In Luke’s account of the birth of Jesus, we find the story of Gabriel’s visit to Mary (Luke 1:26–38). It is an unusual story, to say the very least. Very few of us have experienced a visit from an angel, and we may have trouble imagining what Mary’s experience was like. We tend to live without expecting that God comes to us. Yet this story of the messenger from God coming to Nazareth invites us to follow Mary and ponder what it means that God is coming. In accepting this invitation, we follow believers throughout Christian history who have explored the meaning of the coming of God through the exchange of Gabriel and Mary. 

As the account begins, the angel Gabriel arrives at Mary’s house in Nazareth. Luke tells us that Mary is a young woman, engaged but not yet married to Joseph. The angel greets her: “Greetings, favored one! The Lord is with you” (Luke 1:28 NASB). In Luke, we read that Mary was perplexed by this greeting. She wondered what kind of greeting this might be. And that seems like the appropriate response—when an angel comes to visit, it is clearly a holy moment, a holy yet unsettling moment.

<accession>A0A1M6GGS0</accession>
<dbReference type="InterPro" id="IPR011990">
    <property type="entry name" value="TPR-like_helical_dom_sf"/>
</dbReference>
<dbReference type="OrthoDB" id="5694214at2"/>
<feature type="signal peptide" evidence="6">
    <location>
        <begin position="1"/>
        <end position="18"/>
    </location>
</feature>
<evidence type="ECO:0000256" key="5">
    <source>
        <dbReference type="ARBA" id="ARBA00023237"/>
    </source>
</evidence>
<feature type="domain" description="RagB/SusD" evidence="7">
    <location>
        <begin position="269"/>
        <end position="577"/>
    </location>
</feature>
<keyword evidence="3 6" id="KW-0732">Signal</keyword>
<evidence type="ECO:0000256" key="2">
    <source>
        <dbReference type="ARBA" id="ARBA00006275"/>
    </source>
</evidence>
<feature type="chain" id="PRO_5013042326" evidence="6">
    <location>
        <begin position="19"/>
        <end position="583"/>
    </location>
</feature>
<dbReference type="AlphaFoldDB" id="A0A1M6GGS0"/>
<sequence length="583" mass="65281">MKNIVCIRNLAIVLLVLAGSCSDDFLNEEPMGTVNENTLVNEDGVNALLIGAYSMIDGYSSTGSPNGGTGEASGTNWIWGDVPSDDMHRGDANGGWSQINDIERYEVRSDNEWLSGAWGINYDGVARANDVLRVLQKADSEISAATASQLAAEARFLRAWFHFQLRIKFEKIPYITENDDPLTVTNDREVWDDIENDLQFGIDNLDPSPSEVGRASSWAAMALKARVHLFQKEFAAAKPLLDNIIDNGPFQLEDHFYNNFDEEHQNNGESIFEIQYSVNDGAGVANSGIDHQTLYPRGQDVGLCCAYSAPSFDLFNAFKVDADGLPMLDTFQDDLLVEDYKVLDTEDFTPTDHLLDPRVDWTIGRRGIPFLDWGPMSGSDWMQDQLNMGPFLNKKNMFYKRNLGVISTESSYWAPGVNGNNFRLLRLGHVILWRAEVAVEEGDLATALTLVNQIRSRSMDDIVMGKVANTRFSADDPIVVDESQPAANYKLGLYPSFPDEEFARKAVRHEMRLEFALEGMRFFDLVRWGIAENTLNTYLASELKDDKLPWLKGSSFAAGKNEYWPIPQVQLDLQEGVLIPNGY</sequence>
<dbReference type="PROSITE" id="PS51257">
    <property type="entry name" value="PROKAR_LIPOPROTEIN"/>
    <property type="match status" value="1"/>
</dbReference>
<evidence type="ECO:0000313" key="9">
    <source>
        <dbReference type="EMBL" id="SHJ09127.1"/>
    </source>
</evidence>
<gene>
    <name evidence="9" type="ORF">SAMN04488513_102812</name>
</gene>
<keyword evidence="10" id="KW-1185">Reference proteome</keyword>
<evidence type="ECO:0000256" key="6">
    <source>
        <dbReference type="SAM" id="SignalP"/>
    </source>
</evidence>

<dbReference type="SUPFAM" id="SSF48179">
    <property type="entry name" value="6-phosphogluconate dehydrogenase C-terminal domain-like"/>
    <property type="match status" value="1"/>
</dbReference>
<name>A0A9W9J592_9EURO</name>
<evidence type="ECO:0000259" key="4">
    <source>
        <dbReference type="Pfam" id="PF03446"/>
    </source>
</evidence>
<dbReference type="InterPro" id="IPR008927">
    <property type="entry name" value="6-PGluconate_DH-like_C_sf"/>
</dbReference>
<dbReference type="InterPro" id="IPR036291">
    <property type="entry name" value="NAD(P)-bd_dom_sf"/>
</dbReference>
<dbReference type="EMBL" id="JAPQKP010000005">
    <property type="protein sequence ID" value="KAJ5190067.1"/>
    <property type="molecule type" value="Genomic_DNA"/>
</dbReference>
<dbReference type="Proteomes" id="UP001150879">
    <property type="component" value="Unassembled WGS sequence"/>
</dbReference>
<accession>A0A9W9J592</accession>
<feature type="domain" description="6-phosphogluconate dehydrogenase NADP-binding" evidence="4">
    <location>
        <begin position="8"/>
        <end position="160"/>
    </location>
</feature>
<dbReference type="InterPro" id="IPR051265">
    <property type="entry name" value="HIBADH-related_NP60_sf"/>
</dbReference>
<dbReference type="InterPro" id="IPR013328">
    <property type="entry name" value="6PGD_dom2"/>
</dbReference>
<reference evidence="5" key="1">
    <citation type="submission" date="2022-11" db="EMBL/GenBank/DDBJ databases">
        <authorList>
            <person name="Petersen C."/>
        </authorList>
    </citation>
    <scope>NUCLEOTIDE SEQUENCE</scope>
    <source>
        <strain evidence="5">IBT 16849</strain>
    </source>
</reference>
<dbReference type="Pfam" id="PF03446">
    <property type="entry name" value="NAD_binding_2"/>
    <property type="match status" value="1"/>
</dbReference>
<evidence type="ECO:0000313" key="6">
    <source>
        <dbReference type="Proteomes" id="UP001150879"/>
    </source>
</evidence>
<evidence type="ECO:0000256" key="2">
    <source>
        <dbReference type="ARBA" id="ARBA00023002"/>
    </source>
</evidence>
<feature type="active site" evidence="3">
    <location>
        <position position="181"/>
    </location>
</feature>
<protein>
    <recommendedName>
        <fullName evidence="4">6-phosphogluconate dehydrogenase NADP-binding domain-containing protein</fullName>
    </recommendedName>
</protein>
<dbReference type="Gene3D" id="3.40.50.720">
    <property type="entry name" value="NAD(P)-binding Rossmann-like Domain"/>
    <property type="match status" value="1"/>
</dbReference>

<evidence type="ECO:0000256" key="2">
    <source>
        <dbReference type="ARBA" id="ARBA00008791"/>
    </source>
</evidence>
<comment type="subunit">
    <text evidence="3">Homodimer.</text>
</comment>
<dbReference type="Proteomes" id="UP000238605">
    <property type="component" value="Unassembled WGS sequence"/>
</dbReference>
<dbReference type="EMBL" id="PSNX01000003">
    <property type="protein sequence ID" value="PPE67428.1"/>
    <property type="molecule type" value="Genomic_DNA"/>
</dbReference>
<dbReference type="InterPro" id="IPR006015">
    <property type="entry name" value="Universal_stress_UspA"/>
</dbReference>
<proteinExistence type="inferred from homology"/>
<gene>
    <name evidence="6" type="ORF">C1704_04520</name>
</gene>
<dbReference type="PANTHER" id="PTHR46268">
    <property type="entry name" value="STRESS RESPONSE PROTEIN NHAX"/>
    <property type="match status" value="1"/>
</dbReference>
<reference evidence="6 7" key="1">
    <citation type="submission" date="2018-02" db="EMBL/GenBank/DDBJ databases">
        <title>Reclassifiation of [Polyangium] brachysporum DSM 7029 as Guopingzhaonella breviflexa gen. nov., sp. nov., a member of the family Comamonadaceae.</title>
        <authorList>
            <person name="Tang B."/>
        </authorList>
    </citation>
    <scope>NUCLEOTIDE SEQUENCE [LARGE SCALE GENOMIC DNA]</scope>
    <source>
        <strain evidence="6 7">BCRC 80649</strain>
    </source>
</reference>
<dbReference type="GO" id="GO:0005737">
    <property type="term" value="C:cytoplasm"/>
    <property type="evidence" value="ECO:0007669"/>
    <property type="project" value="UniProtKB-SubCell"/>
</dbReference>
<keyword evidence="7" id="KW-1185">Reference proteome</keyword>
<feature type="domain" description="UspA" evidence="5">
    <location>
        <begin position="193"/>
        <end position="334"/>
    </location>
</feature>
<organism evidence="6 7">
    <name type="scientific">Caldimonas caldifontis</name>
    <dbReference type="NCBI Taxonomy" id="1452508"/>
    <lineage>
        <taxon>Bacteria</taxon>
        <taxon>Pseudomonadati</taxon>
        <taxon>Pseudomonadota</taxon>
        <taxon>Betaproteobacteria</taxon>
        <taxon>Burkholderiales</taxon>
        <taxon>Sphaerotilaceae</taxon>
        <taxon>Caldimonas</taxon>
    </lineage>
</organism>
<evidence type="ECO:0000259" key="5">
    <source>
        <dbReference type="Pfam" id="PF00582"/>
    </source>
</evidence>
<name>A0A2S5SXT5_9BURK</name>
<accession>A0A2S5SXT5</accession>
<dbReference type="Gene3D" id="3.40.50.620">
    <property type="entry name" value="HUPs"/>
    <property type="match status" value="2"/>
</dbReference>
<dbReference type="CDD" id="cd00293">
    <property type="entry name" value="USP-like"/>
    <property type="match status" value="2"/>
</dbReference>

Other biblical accounts of the appearances of messengers from God are also both holy and unsettling. In Exodus 3, an angel of the Lord appears to Moses in the flames of a fiery bush that is not consumed by the fire. Holy but unsettling. In Judges 6, an angel appears to the farmer Gideon, calling him into divine service as a military leader for Israel in a time that the nation was regularly raided by foreign tribes who stole livestock and crops. A divine call but unsettling. The angel of the Lord appears to John and gives him a vision of the church victorious, and we read about John’s vision as the strange text called the Revelation of Jesus Christ to John. It’s a holy moment, but John is so unsettled that he falls over. 

When an angel shows up, there is good reason to be perplexed, to wonder at the appearance of a messenger sent from God. Mary’s natural trepidation concerning the arrival of Gabriel creates a short pause in this story—she helps us to slow down and notice this holy, unsettling moment. She allows us to draw alongside her and to acknowledge the quality of this moment, to get a handle on this experience.